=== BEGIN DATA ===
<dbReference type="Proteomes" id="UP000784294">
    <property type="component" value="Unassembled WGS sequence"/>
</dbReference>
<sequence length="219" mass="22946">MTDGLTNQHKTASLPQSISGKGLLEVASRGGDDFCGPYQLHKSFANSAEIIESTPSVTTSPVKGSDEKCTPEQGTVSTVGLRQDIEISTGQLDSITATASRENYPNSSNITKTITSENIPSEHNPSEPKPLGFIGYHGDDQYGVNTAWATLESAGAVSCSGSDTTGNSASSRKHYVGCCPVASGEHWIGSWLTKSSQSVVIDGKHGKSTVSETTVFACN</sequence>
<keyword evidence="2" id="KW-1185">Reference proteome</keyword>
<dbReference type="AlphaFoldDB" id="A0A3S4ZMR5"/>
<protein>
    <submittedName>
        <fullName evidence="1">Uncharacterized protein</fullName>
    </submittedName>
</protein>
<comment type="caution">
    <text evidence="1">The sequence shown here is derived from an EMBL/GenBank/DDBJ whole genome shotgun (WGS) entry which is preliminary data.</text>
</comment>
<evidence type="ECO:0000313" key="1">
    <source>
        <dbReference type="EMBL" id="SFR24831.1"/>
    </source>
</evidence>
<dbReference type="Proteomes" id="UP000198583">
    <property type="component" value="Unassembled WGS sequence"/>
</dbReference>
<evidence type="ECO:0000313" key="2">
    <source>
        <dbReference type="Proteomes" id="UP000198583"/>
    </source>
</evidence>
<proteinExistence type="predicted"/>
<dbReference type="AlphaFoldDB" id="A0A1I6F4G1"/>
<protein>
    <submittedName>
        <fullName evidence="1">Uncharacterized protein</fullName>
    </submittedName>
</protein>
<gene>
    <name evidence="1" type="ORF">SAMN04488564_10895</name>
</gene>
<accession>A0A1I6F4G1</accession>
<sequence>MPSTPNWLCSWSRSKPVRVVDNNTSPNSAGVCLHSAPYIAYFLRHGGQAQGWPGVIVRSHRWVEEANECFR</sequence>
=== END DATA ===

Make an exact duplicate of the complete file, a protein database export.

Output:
<dbReference type="Proteomes" id="UP000784294">
    <property type="component" value="Unassembled WGS sequence"/>
</dbReference>
<sequence length="219" mass="22946">MTDGLTNQHKTASLPQSISGKGLLEVASRGGDDFCGPYQLHKSFANSAEIIESTPSVTTSPVKGSDEKCTPEQGTVSTVGLRQDIEISTGQLDSITATASRENYPNSSNITKTITSENIPSEHNPSEPKPLGFIGYHGDDQYGVNTAWATLESAGAVSCSGSDTTGNSASSRKHYVGCCPVASGEHWIGSWLTKSSQSVVIDGKHGKSTVSETTVFACN</sequence>
<keyword evidence="2" id="KW-1185">Reference proteome</keyword>
<dbReference type="AlphaFoldDB" id="A0A3S4ZMR5"/>
<protein>
    <submittedName>
        <fullName evidence="1">Uncharacterized protein</fullName>
    </submittedName>
</protein>
<comment type="caution">
    <text evidence="1">The sequence shown here is derived from an EMBL/GenBank/DDBJ whole genome shotgun (WGS) entry which is preliminary data.</text>
</comment>
<evidence type="ECO:0000313" key="1">
    <source>
        <dbReference type="EMBL" id="SFR24831.1"/>
    </source>
</evidence>
<dbReference type="Proteomes" id="UP000198583">
    <property type="component" value="Unassembled WGS sequence"/>
</dbReference>
<evidence type="ECO:0000313" key="2">
    <source>
        <dbReference type="Proteomes" id="UP000198583"/>
    </source>
</evidence>
<proteinExistence type="predicted"/>
<dbReference type="AlphaFoldDB" id="A0A1I6F4G1"/>
<protein>
    <submittedName>
        <fullName evidence="1">Uncharacterized protein</fullName>
    </submittedName>
</protein>
<gene>
    <name evidence="1" type="ORF">SAMN04488564_10895</name>
</gene>
<accession>A0A1I6F4G1</accession>
<sequence>MPSTPNWLCSWSRSKPVRVVDNNTSPNSAGVCLHSAPYIAYFLRHGGQAQGWPGVIVRSHRWVEEANECFR</sequence>